Thomas Jefferson Papers
Documents filtered by: Recipient="Duane, William" AND Period="Madison Presidency"
sorted by: editorial placement
Permanent link for this document:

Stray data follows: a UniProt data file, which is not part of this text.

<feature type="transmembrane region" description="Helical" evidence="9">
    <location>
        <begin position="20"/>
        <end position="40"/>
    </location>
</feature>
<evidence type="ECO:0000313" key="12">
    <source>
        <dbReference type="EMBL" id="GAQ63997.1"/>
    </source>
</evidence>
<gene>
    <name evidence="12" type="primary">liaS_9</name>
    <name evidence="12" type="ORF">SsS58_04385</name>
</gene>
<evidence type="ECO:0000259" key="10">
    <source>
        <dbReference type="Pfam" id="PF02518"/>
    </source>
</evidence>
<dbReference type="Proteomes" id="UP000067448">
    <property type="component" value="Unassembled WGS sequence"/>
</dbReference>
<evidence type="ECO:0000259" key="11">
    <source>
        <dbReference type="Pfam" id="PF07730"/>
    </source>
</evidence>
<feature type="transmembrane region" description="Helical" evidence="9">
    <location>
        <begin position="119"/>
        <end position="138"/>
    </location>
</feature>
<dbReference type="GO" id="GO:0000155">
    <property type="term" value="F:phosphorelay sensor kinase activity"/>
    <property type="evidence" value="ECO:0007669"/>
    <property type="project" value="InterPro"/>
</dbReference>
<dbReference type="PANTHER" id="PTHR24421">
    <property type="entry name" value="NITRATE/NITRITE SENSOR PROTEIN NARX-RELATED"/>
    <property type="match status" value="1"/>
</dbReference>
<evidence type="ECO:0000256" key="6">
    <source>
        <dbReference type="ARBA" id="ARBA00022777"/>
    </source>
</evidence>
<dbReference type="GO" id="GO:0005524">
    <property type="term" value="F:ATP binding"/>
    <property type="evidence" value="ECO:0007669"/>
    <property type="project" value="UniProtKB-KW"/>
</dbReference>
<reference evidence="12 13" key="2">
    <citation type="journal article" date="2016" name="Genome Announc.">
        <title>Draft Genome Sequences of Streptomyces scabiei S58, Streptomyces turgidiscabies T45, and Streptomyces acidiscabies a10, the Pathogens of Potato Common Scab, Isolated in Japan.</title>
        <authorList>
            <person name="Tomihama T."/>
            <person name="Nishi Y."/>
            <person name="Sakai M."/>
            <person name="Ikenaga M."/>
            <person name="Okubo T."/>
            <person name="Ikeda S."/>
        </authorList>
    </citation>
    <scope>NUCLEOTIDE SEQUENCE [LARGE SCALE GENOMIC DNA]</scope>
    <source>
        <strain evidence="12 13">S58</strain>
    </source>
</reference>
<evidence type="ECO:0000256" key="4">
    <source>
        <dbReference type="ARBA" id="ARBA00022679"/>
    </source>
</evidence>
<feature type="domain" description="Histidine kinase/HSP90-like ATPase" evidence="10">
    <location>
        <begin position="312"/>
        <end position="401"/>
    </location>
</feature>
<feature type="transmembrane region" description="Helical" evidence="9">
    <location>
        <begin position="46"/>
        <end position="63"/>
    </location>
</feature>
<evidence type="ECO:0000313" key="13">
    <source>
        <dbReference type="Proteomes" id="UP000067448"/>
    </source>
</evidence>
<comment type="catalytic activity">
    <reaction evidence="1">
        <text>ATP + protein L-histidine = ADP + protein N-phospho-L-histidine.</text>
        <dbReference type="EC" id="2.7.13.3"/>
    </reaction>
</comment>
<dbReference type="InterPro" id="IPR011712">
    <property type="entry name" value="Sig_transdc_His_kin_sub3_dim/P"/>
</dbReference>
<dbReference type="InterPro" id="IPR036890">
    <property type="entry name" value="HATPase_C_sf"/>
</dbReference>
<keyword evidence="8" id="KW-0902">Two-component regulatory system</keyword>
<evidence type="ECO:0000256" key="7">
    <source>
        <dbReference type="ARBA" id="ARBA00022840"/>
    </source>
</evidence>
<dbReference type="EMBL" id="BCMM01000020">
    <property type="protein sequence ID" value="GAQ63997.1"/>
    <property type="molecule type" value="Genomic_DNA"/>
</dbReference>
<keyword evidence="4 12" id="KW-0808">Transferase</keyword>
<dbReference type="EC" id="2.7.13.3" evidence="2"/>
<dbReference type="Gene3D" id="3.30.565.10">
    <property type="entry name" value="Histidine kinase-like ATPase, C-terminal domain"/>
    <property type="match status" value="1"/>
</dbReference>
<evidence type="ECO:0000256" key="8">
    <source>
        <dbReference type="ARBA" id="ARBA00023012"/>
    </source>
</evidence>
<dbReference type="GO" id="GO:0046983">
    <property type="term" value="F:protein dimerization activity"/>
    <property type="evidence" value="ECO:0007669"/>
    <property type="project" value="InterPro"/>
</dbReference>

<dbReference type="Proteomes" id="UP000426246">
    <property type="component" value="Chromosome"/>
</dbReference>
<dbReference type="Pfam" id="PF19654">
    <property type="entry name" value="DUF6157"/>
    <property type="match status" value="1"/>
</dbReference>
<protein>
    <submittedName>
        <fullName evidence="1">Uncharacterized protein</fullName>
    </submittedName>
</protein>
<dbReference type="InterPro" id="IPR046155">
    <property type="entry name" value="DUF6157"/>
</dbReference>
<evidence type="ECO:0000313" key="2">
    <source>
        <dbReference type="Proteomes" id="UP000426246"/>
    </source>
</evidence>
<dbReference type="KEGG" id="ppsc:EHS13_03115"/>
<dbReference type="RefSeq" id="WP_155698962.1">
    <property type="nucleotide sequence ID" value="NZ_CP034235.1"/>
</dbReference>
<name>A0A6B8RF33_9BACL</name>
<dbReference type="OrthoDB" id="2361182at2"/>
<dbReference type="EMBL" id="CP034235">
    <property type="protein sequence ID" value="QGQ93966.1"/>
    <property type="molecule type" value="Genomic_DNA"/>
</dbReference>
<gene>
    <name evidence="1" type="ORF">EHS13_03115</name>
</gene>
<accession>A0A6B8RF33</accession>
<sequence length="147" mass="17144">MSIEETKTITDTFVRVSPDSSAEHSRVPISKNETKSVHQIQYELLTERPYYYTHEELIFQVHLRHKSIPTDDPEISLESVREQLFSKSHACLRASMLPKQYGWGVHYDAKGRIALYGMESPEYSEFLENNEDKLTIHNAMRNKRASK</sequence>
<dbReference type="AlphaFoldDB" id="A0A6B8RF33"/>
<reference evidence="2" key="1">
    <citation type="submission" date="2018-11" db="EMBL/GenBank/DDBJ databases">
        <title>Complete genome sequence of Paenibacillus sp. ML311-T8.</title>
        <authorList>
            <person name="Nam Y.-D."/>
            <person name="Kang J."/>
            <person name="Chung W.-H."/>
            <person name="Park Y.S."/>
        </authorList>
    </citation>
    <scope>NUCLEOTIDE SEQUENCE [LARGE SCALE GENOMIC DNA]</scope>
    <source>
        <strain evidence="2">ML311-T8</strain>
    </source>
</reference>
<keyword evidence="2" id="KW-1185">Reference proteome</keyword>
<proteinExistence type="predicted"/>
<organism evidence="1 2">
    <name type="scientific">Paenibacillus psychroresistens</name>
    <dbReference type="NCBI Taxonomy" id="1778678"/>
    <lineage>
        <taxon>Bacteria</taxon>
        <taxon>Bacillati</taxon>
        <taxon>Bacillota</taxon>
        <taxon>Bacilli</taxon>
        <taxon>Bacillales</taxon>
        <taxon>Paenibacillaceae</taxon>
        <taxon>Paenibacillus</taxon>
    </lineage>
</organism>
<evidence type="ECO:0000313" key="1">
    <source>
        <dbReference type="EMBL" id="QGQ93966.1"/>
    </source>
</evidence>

Thomas Jefferson to William Duane, 30 April 1811

To William Duane

Monticello Apr. 30. 11.

Dear Sir